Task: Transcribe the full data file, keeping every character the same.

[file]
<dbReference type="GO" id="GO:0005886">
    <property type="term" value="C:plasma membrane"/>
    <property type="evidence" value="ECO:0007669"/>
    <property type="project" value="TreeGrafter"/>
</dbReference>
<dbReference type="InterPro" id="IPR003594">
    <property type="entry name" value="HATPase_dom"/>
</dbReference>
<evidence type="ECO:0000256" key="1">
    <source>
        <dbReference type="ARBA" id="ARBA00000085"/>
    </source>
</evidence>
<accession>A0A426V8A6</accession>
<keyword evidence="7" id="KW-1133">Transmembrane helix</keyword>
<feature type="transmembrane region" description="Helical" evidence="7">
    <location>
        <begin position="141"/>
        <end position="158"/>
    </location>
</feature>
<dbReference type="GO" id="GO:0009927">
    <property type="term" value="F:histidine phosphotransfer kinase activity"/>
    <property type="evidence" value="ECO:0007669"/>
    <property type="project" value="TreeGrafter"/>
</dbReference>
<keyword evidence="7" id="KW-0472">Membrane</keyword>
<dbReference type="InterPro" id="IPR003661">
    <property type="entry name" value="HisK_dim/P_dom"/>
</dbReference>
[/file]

<dbReference type="GO" id="GO:0005886">
    <property type="term" value="C:plasma membrane"/>
    <property type="evidence" value="ECO:0007669"/>
    <property type="project" value="TreeGrafter"/>
</dbReference>
<dbReference type="InterPro" id="IPR003594">
    <property type="entry name" value="HATPase_dom"/>
</dbReference>
<evidence type="ECO:0000256" key="1">
    <source>
        <dbReference type="ARBA" id="ARBA00000085"/>
    </source>
</evidence>
<accession>A0A426V8A6</accession>
<keyword evidence="7" id="KW-1133">Transmembrane helix</keyword>
<feature type="transmembrane region" description="Helical" evidence="7">
    <location>
        <begin position="141"/>
        <end position="158"/>
    </location>
</feature>
<dbReference type="GO" id="GO:0009927">
    <property type="term" value="F:histidine phosphotransfer kinase activity"/>
    <property type="evidence" value="ECO:0007669"/>
    <property type="project" value="TreeGrafter"/>
</dbReference>
<keyword evidence="7" id="KW-0472">Membrane</keyword>
<dbReference type="InterPro" id="IPR003661">
    <property type="entry name" value="HisK_dim/P_dom"/>
</dbReference>